The Nature of Human Resilience

Last Thursday evening, The New School’s Tishman Auditorium was brimming with those curious about the mechanics of how humanity bounces back from traumatic situations. The 2012 World Science Fair’s panel on The New Science of Human Resilience provided us with an array of voices to share their perspective on recuperating from dramatic events. Moderated by ABC’s Bill Blakemore, the panel was filled with lively discussion and gave the audience a lot to consider.

To start off, each panelist gave their definition of what exactly constitutes resiliency. George Bonnano, a clinical psychologist and pioneering researcher in how we cope with adversity, defined resilience as “functioning as if the event didn’t happen.” Fran Norris, social psychologist, sees is as “not an outcome, but a process; a positive trajectory.” Dennis Charney, biological psychiatrist, concisely described it as “bouncing back,” whereas Buddhist monk Matthieu Ricard sees it as “inner strength, freedom, and peace,” not unlike a cat always landing on its feet.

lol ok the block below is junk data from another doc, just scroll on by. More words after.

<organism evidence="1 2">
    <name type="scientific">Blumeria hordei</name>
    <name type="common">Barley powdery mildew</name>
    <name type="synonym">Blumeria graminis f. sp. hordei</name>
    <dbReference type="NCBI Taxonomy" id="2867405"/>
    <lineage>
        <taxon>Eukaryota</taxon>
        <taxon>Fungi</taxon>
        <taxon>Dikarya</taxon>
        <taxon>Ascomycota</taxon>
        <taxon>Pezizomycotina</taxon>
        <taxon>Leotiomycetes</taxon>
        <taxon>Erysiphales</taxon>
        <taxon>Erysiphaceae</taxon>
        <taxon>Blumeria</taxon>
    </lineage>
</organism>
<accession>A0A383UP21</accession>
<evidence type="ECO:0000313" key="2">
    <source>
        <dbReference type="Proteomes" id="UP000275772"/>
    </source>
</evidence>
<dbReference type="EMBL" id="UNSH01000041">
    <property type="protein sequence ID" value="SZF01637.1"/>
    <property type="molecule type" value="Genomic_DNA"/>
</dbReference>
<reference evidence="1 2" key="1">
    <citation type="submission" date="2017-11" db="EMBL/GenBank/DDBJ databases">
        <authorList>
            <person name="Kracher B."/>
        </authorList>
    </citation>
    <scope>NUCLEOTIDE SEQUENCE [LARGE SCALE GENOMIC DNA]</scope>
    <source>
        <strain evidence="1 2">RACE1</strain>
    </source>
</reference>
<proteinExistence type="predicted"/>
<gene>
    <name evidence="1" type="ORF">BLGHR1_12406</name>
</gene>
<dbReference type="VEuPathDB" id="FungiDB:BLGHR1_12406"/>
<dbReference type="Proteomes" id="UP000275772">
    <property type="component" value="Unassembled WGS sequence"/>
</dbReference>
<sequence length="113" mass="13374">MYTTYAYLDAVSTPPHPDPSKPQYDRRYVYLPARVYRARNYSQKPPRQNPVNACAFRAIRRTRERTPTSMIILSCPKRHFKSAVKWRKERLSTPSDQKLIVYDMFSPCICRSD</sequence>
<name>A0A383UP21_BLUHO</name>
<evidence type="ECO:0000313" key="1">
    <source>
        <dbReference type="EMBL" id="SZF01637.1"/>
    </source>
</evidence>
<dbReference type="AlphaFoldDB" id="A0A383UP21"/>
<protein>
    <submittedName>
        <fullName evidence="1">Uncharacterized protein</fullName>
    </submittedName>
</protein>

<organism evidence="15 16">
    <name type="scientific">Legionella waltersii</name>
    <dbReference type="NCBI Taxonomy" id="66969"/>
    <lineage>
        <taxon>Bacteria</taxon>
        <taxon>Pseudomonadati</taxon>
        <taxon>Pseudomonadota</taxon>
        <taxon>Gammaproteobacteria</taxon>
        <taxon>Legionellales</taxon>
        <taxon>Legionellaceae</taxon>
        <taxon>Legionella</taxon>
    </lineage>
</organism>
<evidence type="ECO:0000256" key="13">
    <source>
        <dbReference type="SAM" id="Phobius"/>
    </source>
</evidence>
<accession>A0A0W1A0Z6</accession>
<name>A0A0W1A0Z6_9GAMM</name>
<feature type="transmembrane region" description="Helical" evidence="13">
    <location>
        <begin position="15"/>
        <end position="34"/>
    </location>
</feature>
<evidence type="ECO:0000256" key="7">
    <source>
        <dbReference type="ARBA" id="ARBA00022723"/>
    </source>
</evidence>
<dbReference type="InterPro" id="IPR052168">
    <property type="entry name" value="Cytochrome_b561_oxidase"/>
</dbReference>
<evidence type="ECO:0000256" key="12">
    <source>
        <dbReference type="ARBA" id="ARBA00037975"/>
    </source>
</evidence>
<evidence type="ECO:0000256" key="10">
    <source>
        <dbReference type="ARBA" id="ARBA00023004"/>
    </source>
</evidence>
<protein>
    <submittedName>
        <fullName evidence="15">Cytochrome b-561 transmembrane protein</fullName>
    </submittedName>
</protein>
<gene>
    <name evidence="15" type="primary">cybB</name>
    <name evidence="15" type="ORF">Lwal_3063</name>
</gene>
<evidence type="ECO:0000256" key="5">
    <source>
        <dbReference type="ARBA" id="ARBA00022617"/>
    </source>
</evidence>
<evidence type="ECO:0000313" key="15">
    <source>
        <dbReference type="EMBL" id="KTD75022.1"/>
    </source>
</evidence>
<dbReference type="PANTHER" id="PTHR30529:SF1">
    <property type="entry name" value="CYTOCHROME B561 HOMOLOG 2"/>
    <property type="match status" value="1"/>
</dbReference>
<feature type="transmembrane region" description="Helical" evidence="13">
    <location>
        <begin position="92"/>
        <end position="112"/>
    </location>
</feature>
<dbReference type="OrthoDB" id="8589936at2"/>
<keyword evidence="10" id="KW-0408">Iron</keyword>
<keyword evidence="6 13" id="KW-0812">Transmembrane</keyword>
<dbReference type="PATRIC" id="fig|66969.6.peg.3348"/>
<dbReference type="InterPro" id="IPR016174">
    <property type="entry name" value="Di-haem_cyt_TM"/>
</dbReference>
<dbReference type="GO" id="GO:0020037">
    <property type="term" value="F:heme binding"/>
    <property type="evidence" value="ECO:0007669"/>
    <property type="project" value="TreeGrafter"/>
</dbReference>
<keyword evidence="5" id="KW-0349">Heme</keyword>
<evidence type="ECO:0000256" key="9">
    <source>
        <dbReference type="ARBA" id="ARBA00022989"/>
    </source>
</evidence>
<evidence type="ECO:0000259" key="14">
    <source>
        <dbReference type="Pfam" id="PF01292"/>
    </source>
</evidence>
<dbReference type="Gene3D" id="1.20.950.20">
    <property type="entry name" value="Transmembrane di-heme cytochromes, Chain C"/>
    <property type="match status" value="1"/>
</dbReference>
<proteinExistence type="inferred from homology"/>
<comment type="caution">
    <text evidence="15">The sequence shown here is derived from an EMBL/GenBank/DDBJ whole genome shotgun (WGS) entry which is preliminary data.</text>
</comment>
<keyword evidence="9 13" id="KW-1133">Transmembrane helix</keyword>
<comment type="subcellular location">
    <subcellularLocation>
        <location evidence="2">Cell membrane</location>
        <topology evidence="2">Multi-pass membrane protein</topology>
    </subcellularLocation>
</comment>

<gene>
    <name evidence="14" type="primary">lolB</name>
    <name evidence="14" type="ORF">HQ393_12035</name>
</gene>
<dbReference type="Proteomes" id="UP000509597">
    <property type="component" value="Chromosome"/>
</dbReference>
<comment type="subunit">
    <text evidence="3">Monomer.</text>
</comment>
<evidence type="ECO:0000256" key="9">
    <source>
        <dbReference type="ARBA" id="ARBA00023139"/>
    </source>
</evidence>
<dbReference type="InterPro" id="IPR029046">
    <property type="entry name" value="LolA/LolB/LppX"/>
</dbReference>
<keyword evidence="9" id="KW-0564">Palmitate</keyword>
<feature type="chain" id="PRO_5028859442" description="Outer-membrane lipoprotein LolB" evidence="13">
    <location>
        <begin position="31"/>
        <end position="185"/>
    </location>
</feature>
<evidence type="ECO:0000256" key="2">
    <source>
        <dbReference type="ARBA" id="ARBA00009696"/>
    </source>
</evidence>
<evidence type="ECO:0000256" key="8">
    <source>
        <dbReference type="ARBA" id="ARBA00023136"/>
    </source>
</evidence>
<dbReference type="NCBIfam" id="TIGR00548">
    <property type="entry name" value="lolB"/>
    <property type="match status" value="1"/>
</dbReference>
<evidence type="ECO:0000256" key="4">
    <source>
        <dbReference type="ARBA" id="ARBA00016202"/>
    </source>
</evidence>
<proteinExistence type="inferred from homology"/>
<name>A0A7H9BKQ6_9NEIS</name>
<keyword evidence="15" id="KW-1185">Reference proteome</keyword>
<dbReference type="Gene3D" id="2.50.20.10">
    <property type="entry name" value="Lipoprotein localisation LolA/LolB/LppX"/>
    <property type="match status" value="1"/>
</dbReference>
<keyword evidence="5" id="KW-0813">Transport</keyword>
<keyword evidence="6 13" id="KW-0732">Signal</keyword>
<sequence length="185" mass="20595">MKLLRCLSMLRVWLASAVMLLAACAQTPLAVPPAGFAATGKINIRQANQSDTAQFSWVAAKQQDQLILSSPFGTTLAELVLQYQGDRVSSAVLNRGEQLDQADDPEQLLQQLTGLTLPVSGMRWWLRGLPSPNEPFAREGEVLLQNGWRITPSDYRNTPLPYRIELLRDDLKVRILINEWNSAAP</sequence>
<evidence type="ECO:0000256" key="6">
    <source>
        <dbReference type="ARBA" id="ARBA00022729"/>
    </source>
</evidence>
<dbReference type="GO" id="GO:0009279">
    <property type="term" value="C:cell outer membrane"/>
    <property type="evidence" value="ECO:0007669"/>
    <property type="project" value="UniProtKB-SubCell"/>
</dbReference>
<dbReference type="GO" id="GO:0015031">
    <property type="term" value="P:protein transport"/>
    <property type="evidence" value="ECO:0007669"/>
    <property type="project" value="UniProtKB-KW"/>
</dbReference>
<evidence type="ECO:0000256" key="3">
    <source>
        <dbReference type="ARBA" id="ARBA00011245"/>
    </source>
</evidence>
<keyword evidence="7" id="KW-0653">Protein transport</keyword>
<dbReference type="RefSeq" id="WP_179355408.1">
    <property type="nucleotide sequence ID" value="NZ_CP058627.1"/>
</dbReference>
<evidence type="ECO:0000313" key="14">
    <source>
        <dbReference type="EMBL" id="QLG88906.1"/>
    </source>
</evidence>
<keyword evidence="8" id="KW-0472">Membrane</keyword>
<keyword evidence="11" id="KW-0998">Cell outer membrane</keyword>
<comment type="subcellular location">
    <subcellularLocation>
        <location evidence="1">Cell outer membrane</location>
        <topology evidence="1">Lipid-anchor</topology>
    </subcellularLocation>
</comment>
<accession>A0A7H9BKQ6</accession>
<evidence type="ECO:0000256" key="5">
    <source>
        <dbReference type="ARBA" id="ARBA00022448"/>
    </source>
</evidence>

While each panelist had their unique viewpoints, a few overriding themes seemed to be agreed upon. Flexibility was a huge talking point. There seems to be a dynamic relationship of reciprocity between resilience and flexibility. It appears that flexibility aids in overcoming loss or tragedy and recuperating from a traumatic event strengthens one’s flexibility. Altruism and/or helping those who have gone through similar scenarios often gives those suffering a chance to assign meaning to their experiences, rapidly aiding the healing process. The importance of faith and meditation led to discussion of neuroplasticity and the vastly underestimated potential of the brain—ending the discussion on a very exciting and inspirational note!
-Britt Keller

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